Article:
Acting SIS CEO Phil McKee and DG GCSB, Andrew Hampton, outside the Intelligence Committee yesterday

Only three days after Nanaia Mahuta had dinner with China’s Foreign Minister, New Zealand’s intelligence chiefs were talking about state actors interfering in New Zealand politics and using ethnic communities here for espionage purposes.

Neither GSCB Director (and new SIS director) Andrew Hampton nor acting SIS CEO Phil McKee would name the countries they were talking about when they appeared before Parliament’s Intelligence Committee yesterday.

“Our agencies operate in secret for a reason,” said Hampton.

“That’s why we exist to be able to access information that’s not readily available.

“So we need to be very conscious of those equities when we are putting information out into the public arena.”

 However, it is easy to construct a shortlist of candidates; China, Russia and possibly Iran and Israel.

They will not be the only ones. But it is China and Russia who are obviously the main suspects.

McKee said as much.

“When we look at the threat environment and try to understand the factors affecting the environment, one key overarching theme emerges; that is that many of the threats we are facing stem in some ways from increased strategic competition,” he said.

“This marks a clear shift in the dynamics of our national security.

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“We have seen competition between states intensify over the past year, and this will have security implications for New Zealand for some time.

“Foreign states will be looking for a strategic or intelligence advantage in this rivalry.

“What that means for us in our home region is more frequent attempts to disrupt and interfere in our democracy, our economy, our information environment and our social fabric. “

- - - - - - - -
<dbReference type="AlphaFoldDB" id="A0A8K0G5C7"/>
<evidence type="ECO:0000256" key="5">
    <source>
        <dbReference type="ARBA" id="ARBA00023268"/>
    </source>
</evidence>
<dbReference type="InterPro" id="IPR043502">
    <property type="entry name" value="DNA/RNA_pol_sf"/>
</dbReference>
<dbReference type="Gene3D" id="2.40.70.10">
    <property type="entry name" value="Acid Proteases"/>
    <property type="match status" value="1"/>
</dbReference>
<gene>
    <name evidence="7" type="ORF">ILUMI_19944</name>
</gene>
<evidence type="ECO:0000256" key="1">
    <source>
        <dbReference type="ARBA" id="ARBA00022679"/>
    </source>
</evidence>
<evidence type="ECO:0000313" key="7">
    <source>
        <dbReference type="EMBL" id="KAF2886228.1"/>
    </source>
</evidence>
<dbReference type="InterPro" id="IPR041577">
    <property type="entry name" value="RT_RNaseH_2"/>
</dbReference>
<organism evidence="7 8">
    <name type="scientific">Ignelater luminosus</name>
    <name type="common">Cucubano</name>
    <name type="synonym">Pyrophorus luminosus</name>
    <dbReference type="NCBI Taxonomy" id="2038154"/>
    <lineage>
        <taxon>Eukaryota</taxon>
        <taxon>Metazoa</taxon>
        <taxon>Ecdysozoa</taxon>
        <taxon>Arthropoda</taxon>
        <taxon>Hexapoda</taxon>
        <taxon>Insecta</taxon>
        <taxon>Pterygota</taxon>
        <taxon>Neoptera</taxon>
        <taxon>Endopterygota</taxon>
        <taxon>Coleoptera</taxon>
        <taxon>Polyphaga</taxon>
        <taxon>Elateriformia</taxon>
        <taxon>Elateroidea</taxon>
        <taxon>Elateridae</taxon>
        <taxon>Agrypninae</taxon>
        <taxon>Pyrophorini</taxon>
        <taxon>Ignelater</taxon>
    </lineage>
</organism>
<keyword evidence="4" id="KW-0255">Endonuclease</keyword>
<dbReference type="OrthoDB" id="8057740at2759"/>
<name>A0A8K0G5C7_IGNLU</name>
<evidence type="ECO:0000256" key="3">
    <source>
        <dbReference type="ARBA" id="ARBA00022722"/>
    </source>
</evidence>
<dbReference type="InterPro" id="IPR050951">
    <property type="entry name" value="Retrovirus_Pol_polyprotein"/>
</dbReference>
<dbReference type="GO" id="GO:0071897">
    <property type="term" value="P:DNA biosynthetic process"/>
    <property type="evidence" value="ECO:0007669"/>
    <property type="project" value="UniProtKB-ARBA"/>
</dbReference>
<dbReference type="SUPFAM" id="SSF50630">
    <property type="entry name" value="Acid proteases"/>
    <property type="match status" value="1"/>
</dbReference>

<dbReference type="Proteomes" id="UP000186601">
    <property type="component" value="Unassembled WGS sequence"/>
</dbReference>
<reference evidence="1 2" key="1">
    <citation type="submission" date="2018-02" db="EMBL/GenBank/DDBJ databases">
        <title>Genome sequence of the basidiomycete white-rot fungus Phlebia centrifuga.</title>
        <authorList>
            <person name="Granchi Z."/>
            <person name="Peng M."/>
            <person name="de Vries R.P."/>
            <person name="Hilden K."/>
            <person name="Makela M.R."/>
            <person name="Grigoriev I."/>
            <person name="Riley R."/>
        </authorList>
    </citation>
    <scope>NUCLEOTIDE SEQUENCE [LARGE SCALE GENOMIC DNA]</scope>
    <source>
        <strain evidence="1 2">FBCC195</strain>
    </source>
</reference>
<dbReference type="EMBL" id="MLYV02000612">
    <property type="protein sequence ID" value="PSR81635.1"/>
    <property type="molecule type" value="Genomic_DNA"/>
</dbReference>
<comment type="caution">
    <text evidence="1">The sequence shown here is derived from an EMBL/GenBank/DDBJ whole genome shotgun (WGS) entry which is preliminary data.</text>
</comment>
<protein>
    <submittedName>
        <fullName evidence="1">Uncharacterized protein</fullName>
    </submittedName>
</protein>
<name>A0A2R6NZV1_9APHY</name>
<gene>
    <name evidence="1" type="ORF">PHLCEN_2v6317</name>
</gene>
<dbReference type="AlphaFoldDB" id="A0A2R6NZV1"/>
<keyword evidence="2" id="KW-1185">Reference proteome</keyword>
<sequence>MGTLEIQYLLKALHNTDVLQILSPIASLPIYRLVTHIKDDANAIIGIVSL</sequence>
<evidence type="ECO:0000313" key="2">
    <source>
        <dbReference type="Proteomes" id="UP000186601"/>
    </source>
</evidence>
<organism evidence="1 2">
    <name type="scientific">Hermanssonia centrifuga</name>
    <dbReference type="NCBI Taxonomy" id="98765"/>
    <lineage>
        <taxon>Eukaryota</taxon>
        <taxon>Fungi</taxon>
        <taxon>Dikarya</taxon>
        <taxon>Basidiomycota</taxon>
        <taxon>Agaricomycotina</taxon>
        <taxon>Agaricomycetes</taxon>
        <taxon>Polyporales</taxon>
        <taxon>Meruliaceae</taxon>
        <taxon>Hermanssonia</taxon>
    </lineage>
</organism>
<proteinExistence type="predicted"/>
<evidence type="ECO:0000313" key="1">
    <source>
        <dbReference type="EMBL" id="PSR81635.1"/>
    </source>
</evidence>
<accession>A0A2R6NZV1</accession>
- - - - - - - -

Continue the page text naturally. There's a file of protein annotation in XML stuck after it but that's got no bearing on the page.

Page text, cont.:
Hampton did name Russia but only as a source of state-sponsored cyber attacks.

“Russia, along with other Eastern European states, are known states of origin or safe harbours to those who conduct sophisticated, malicious cyber campaigns, both state-sponsored and criminally motivated,” he said.

An OECD study last November found that systematic information manipulation and disinformation have been applied by the Russian government as an operational tool as part of its invasion of Ukraine.

“The Russian disinformation narratives are often false, or obscure facts with half-truths and “whataboutisms” (efforts to respond to an issue by comparing it to a different issue that does not engage with the original one).<” the study concluded.

“Russian actors employ a diverse strategy to introduce, amplify, and spread false and distorted narratives across the world. Its efforts rely on a mix of fake and artificial accounts, anonymous websites and official state media sources to distribute and amplify content that advances its interests and undermines competing narratives.”

Hampton said New Zealand research showed that a higher proportion of New Zealanders were absorbing a higher amount of misinformation from Russia.

“But when you picked into the research that was all being circulated by New Zealanders, it was a relatively small number of New Zealanders who were getting that and processing and spreading around,” he said.